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Kawika Pegram


Images by: Keoni Aricayos

On a sunny spring day at the Hawaii State Capitol, a crowd presses up to a stage. The setting is somber: Mock gravestones surround the platform, engraved with the numbers and titles of clean energy bills that died prematurely at the legislature. A fake coffin, painted with the words, “RIP our future,” adds a macabre touch. The crowd is restless, but the teenager who steps up to the podium grabs their attention. “We’re here because we want to support the youth,” he says. “We want politicians to move faster on climate change.” The crowd cheers. The young man on stage, Kawika Pegram, looks pleased. He is the local organizer for the National Youth Climate Strike, and he is just getting warmed up.
On March 15, 2019, children in a hundred different countries walked out of their classrooms to join a global call for action on climate change. A month earlier, this Waipahu High student knew he wanted to organize the Honolulu strike, and felt ready for the challenge of pulling of a major city-wide protest. Kawika was no stranger to politics. He had previously organized a movement to extend first amendment rights to student journalists. But climate change was different. It felt personal.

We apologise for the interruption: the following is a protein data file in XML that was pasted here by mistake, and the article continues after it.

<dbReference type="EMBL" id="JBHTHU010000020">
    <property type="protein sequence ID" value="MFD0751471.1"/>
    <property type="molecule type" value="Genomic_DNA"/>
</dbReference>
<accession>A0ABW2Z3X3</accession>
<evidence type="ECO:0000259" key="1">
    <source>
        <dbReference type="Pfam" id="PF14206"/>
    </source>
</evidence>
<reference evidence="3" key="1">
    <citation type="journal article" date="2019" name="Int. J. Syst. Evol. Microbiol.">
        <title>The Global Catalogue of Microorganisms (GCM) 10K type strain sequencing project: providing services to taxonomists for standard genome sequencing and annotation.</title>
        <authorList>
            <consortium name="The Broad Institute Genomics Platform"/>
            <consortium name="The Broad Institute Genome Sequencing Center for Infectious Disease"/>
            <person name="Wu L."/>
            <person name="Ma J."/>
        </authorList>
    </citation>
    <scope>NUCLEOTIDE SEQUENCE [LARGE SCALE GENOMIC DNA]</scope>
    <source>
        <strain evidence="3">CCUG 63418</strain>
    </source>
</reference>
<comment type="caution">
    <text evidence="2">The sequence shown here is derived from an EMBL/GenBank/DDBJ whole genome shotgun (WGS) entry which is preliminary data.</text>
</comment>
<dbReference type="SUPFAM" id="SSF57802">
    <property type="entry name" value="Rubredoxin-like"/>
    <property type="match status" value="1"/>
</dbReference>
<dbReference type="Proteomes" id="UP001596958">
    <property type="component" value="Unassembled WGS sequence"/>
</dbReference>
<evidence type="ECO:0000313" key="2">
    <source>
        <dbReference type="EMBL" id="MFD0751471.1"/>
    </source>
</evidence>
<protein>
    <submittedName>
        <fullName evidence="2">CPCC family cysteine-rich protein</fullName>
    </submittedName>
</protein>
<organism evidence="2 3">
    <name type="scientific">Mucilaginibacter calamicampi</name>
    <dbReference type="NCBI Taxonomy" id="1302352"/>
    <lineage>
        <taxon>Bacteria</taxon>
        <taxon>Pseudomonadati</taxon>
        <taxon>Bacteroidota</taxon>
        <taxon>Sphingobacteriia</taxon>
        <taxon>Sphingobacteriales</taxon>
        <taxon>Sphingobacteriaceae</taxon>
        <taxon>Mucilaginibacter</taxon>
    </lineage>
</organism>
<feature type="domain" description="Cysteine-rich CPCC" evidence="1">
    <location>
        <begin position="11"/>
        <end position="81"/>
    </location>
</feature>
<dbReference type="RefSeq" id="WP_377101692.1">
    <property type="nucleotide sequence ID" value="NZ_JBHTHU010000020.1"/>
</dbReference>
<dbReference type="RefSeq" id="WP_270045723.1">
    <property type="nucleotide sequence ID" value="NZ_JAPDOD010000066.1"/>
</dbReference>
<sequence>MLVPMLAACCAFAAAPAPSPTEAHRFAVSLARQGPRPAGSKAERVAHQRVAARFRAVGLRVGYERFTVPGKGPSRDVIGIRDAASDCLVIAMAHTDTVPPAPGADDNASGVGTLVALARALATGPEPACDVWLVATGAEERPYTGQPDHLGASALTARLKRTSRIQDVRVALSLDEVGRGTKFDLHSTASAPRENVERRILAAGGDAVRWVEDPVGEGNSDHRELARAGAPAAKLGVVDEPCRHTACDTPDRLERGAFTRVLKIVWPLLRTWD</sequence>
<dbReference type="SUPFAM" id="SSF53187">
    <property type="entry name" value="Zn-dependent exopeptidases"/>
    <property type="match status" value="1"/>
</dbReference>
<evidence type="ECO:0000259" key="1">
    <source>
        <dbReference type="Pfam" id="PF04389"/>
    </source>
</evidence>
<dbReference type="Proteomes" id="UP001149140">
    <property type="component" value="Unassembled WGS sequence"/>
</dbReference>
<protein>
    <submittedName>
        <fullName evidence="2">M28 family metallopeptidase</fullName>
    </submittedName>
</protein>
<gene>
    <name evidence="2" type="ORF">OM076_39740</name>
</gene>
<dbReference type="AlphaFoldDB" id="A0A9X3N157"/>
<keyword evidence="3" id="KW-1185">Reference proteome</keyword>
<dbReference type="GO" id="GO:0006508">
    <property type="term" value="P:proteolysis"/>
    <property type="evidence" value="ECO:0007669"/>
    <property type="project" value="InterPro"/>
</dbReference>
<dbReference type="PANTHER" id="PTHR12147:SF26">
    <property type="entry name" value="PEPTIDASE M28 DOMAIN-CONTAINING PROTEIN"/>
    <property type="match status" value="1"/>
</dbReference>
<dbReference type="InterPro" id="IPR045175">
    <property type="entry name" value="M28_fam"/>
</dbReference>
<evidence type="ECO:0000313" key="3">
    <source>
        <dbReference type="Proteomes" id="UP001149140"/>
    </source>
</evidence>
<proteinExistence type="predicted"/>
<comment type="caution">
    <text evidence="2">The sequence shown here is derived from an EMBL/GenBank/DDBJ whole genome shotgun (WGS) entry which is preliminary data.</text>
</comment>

“Throughout my entire life, I’ve lived in island communities,” he says. “I’ve lived near the shore.” Born in the Philippines and raised mainly in Hawaii, Kawika sees climate change as an existential threat. “Climate change is very apparent to people who live near the shore,” he says. “At a fundamental level, it is a crisis and it’s happening right now and affecting millions of people right now.”

When national organizers for the U.S. Youth Climate Strike tweeted calls for local organizers, Kawika jumped at the opportunity. On short order, he reached out to the press, to community groups, and to student governments of area schools. The strike was a success by any measure, drawing national attention.

But for Kawika, this was just the beginning. “[Hawaii] has been amazing,” he says. “But the fact of the matter is that 100% renewable energy by 2045 is not fast enough.” Kawika's next goal? "Making this a movement.” He sees the need for change on a global scale. “Not a year later,” he says. “Not months from now. But now.”

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